When we create maps, they don’t look anything like the cities of antiquity that everyone is familiar with, with nice city walls neatly defining the limits of the inhabited space. The footprint of these places looks a lot more like the kind of urban sprawl we see in the contemporary world, actually, and can also be found in other early rainforest civilisations such as the Maya world, for example. It’s interesting because we believe that, partly because of this analogous structure, the trajectory of growth and decline of these ancient cities offers us some insight into the way in which contemporary urban environments develop and operate, and vice versa. That’s really the bigger picture of what we are doing here.
Three of Cambodia’s lesser-known temples
Banteay Chhmar dates from the late 12th century to early 13th century, in the time of Jayavarman VII. It is the fourth largest temple of the Angkorian period and bears architectural resemblance to the well-known Bayon Temple. It is situated around 150 km north of Siem Reap, close to the Thai border, and its remoteness makes it one of Cambodia’s best-kept secrets. Now, nature has claimed the site and tall, beautiful silver trees hang over the old ruins, adding to the sense of mystery that defines Banteay Chhmar. While the site can be visited in one day, it is worth staying overnight in a homestay in the nearby village for a complete experience.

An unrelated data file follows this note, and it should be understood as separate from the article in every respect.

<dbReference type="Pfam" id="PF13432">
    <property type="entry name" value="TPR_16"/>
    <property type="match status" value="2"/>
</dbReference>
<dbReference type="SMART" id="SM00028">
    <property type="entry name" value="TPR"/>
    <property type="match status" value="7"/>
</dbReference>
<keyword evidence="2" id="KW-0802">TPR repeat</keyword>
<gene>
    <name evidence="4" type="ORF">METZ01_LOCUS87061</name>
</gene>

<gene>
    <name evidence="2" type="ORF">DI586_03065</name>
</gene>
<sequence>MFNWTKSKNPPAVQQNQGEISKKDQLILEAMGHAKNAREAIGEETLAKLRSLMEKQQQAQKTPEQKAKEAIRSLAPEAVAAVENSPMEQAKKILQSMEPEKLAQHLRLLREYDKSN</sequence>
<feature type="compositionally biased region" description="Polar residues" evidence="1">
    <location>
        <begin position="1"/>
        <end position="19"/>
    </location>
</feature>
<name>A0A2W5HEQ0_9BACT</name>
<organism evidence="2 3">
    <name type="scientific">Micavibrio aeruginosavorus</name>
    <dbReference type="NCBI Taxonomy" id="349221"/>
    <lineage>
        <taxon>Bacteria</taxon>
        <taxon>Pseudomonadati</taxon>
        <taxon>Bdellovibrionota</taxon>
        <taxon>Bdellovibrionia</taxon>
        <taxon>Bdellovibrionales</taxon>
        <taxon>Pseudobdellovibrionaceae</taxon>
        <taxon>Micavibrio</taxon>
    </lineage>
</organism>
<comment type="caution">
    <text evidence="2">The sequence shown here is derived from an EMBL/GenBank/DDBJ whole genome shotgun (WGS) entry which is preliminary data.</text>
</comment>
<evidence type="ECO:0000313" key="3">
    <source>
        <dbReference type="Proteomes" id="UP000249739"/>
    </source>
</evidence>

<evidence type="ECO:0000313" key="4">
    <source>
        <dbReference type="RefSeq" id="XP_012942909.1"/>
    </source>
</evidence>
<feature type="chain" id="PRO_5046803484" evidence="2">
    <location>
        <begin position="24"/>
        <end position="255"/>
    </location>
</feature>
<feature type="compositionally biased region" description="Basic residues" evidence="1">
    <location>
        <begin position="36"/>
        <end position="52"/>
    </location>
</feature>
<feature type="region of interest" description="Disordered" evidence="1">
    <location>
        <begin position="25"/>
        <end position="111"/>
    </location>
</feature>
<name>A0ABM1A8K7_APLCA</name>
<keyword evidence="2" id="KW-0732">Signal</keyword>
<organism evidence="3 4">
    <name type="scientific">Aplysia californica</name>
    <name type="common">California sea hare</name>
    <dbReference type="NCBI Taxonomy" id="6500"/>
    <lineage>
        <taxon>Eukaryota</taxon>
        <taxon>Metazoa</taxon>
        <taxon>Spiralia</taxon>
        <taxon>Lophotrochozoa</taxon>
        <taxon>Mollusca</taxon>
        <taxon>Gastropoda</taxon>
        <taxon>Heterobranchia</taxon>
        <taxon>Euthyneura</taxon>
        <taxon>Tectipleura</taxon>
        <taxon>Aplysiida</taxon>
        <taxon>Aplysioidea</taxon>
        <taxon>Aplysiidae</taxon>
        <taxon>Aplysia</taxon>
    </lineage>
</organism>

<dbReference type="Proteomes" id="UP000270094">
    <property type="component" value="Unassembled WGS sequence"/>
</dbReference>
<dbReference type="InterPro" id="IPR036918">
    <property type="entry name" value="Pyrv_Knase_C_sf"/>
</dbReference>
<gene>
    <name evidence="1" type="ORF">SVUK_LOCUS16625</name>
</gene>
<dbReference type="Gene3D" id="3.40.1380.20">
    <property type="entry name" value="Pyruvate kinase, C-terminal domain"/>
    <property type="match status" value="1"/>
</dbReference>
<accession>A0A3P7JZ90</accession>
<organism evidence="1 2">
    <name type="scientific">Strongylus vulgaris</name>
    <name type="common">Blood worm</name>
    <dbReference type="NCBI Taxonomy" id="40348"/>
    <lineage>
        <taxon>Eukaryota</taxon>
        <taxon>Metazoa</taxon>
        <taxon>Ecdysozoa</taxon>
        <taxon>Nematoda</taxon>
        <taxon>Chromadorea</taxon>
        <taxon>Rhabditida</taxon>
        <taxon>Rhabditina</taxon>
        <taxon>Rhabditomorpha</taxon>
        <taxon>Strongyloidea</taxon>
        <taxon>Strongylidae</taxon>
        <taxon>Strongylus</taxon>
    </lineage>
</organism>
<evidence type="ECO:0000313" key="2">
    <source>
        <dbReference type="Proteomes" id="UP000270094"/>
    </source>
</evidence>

Koh Ker was built in the 10th century and dedicated to Treypuvanesvara, a Hindu god of happiness. The seven-tiered pyramid stands 35m high and thrusts out of the jungle undergrowth like a small hill. It is the main attraction of a temple complex that was once scattered with ornate temples, most now lying in ruins. Koh Ker remains incredibly well preserved, making the 55 steps it takes to reach the top worth it. It is around 120 km northeast of Siem Reap, but there are no buses or public transportation options to take visitors to the site, so it is necessary to rent a taxi or a minivan. It is a great one-day trip from Siem Reap, and can also be visited on the same day as Beng Mealea.
Beng Mealea is the mysterious 12th century temple that is lost in the greenery of nature, giving visitors the feeling of being in an adventure film. It lies 70 km from Siem Reap, making for an ideal half-day trip, or it can be combined with Koh Ker for a full-day excursion. The builder of the temple remains unknown, and there are no inscriptions alluding to their identity, lending the temple an air of intrigue that is intensified by the ruinous state of the site. It was once one of the largest temples of the Angkorian era, and, despite its slow slide into disrepair, remains an impressive sight. It’s relatively unknown, so it is worth visiting soon before the crowds discover it.
This story was originally published on Discover magazine 2019 vol.